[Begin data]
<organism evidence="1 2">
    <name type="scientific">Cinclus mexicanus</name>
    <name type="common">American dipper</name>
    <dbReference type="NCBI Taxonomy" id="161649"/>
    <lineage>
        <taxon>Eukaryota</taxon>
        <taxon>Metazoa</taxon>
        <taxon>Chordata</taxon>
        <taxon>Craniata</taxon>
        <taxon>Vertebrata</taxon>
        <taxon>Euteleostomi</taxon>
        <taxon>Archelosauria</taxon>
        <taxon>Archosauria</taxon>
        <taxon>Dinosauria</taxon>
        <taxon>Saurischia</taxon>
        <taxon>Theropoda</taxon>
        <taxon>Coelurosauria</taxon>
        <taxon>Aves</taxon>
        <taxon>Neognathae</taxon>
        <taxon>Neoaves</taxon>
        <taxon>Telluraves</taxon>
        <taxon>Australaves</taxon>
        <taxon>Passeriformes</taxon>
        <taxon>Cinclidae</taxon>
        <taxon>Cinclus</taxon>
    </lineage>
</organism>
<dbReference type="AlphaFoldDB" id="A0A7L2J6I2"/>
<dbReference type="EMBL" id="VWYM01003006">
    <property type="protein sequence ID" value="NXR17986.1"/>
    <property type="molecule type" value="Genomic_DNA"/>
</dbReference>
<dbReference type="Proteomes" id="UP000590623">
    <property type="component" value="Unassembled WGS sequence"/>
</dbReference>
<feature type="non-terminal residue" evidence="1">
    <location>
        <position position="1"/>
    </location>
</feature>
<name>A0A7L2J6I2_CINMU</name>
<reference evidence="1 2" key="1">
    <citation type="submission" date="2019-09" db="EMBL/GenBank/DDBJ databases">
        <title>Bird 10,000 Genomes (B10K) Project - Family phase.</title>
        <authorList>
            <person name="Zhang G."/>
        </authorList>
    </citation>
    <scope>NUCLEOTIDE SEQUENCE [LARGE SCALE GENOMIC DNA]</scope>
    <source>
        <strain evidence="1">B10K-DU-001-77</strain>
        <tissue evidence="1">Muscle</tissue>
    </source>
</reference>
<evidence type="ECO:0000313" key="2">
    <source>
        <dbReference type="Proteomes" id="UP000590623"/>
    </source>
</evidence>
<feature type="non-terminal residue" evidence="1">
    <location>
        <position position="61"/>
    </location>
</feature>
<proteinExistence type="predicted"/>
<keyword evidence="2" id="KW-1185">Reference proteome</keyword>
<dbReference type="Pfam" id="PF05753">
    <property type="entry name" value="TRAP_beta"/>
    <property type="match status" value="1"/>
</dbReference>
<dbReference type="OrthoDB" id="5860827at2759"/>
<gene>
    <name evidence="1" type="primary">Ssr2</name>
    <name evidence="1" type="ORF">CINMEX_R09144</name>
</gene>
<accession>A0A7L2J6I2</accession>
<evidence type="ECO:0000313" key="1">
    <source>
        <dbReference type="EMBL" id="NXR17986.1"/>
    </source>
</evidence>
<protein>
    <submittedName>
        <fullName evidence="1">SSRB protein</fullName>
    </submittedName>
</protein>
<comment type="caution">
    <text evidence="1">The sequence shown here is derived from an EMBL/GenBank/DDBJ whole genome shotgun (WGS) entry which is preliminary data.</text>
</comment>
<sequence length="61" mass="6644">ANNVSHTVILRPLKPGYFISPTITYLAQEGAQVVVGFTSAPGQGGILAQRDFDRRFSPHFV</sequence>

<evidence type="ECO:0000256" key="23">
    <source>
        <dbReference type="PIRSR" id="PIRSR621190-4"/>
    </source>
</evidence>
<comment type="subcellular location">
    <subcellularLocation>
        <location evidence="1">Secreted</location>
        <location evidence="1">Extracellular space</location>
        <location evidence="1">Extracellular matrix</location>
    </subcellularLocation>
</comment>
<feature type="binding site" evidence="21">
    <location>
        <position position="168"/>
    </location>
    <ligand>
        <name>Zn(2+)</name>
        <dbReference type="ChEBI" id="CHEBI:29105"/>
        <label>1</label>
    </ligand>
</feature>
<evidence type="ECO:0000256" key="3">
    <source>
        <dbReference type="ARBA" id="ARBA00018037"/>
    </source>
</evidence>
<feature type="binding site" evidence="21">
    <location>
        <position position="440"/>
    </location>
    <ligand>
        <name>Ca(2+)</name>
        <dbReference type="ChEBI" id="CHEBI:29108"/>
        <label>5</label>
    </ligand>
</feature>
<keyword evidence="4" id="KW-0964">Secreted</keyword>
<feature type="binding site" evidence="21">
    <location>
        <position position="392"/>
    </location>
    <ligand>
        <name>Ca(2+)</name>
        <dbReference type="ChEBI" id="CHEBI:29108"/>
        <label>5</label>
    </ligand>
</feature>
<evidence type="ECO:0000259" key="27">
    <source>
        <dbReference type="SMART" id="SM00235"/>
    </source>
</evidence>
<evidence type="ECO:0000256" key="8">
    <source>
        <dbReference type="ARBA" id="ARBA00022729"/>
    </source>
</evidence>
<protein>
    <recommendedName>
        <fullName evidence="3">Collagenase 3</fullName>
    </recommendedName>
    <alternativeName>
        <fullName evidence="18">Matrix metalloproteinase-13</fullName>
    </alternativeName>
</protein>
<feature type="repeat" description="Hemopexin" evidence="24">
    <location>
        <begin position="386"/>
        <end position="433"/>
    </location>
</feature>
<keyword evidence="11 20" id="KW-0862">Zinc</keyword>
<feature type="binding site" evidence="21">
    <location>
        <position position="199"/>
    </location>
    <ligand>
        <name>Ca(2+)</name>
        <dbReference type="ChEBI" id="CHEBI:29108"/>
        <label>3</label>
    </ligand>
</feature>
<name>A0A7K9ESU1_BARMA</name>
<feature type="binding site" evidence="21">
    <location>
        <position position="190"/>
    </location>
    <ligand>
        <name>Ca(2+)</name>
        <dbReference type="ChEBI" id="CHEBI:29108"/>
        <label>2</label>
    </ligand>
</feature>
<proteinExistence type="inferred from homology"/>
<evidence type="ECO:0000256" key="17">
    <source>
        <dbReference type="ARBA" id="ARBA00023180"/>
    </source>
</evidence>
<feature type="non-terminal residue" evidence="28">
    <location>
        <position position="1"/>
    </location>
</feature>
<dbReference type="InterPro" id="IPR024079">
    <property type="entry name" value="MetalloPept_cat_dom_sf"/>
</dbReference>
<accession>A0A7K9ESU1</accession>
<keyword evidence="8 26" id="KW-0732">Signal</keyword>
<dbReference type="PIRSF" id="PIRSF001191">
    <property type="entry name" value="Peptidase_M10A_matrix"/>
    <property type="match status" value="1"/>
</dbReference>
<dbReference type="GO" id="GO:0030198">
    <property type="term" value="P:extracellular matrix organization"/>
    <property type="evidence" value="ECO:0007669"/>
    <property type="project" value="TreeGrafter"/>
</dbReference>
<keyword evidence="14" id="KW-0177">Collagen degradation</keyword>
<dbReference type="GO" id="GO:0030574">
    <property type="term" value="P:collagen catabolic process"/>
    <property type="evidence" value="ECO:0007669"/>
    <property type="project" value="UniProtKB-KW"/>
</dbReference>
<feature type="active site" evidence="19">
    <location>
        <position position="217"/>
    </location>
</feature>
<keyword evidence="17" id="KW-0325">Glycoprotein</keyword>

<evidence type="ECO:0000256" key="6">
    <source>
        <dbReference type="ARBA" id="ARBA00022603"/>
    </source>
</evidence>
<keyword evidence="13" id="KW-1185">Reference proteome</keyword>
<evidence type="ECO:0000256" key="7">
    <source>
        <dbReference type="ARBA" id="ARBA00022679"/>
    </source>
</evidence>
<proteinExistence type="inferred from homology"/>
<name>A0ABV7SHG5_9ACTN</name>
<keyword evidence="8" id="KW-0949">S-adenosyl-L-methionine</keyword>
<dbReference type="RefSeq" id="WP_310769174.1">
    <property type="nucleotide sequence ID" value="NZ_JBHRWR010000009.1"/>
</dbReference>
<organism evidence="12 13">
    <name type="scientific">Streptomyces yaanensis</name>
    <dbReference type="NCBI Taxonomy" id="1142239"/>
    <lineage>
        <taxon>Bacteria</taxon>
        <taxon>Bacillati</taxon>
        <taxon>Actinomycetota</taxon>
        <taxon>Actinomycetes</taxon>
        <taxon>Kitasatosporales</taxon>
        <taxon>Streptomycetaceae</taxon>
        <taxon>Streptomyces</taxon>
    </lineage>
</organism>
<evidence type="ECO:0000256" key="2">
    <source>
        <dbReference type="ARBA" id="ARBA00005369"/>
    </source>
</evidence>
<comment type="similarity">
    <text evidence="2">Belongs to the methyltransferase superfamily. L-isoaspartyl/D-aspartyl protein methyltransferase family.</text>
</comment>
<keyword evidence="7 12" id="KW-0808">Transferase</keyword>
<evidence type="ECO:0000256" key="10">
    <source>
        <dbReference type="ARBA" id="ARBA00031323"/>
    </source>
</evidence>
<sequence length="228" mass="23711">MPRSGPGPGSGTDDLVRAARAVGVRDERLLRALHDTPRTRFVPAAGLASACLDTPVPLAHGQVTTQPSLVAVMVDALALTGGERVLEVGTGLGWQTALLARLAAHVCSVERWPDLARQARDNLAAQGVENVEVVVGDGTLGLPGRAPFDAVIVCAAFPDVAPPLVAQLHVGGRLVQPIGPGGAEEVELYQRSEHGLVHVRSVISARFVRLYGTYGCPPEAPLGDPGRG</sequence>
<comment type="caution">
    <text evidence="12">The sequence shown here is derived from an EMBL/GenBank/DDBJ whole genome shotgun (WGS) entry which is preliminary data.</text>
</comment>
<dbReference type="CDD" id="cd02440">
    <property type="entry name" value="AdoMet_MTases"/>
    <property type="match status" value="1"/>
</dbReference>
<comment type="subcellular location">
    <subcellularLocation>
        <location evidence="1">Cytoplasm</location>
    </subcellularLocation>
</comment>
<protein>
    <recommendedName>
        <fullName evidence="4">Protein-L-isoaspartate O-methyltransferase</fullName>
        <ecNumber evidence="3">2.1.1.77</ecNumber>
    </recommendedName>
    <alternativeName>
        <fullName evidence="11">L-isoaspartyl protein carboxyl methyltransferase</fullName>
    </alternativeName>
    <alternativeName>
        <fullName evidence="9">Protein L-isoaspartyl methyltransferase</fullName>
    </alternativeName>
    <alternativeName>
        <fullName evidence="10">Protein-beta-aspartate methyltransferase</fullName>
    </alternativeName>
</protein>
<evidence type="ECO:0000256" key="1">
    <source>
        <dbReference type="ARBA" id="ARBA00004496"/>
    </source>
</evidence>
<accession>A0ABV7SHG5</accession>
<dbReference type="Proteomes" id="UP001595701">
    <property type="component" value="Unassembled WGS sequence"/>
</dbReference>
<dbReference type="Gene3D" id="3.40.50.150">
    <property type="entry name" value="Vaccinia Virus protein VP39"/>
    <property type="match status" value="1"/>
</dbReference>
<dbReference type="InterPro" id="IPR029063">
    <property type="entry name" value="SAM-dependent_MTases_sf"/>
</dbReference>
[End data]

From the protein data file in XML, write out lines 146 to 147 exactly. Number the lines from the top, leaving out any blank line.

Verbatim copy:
        <dbReference type="ARBA" id="ARBA00022729"/>
    </source>